Thursday, 29 July 2010

life on a plate

Nothing tastes of childhood to me like a stolen strawberry, filched straight from the plant. My father used to grow them and we'd come in from the garden, faces smeared red, valiantly denying eating them.
So that's my excuse for an afternoon raiding the local Pick Your Own, where we went faintly mad and came home staggering under soft fruit. My son loved it, but in all honesty so did I.
I like picking my own fruit in the same way I like buying eggs at the farm gate: no middleman, just you and the person who produced it. I love the way the eggs come still covered in straw, with the odd wonkily-shaped one: I love that there's an honesty box for the money and that 'free range' means the chickens scratching about on the driveway in front of you. (And yes, farm eggs are even cheaper than Lidl's).
Living in the country offers a different relationship with food than we had in the city, and as someone who loves to cook and also frankly to eat, that's great. But is it, I dunno, really progress?
One rough measure of the intelligence of a species is how much of its time it spends looking for food: the more spare time it has to play, the more advanced it's likely to be.
So primitive man spent long days hunting mammoths and scavenging for berries. Then we invented farming to save us going out and finding stuff, and a few millennia later evolution finally reached its natural conclusion: the Ocado delivery. Short of having someone actually eat for you (and who knows, possibly Posh Spice does this) it couldn't be more convenient.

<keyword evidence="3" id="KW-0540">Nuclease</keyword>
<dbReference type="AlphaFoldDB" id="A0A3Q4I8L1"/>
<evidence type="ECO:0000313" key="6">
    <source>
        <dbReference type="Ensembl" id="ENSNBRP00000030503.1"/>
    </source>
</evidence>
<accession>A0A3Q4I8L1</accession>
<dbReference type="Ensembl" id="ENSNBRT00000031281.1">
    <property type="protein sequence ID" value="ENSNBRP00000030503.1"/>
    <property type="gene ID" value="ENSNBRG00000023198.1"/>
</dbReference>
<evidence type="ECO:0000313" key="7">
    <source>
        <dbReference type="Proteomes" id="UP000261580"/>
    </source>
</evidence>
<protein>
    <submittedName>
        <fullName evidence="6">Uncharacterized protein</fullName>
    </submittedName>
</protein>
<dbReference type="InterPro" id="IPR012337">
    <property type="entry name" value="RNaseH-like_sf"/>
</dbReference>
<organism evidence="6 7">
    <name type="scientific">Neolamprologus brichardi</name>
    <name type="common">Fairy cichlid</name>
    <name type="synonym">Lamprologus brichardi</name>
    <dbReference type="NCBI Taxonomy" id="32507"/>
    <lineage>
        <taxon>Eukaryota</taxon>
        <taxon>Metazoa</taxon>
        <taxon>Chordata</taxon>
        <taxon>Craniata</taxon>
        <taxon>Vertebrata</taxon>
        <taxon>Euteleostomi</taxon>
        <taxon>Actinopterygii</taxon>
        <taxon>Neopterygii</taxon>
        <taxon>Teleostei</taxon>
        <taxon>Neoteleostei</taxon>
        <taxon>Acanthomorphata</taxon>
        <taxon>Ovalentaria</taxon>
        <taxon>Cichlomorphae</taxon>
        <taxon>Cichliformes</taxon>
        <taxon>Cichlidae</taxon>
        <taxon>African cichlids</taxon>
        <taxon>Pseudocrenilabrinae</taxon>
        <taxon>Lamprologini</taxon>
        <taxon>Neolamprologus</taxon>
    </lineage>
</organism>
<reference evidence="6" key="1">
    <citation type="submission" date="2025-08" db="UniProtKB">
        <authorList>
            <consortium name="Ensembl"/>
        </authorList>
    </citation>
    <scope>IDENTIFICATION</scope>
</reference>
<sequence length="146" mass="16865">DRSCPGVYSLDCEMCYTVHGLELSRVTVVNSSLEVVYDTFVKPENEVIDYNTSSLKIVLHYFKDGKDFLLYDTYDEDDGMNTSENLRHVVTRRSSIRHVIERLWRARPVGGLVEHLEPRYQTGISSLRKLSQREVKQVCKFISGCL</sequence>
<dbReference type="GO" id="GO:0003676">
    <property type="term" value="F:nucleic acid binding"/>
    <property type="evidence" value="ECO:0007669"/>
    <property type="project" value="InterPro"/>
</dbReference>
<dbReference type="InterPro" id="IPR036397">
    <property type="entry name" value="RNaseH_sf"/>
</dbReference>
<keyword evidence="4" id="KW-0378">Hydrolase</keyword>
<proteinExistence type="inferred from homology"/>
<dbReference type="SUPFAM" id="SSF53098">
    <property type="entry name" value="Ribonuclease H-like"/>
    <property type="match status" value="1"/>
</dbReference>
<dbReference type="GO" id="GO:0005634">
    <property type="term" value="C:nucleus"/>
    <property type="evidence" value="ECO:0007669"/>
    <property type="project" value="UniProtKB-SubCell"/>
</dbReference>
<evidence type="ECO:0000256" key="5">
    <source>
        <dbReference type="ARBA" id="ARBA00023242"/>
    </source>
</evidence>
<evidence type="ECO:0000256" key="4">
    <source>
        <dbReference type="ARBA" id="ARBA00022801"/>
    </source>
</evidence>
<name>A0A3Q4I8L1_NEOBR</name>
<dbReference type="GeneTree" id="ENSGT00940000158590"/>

So how do the pampered middle classes respond? We start wandering farmers' markets, growing our own, and doing complicated things with celeriac. We watch/read/blog about food porn: as the cliche goes, we make food the new fashion.
And so we make our foodie life as timeconsuming and as difficult as we can. We're literally back to foraging for berries - though admittedly in more convenient surroundings (our local Pick Your Own has en suite kids' adventure playground, something I doubt early homo sapiens enjoyed).
In evolutionary terms, it makes no sense. On the other hand, I'm eating these strawberries as I type and they taste amazing. Does anyone know what I can do with about half a ton of blackcurrants?

2 comments:

  1. Gaby Blackcurrants good as --> jam, fridge jam, jelly, syrup, vinegar, wine. Also great as cassis (like sloe gin except with blackcurrants and brandy - yum).

    Good books to have are: River Cottage Handbook No 2, Preserves by Pam Corbin; Preserving by Oded Schwartz and First Steps in Winemaking by C J Berry. All classics.

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  2. 生存乃是不斷地在內心與靈魂交戰;寫作是坐著審判自己。. . . . . . . . . . . . . . . . . . . . . . . . . . . . . .

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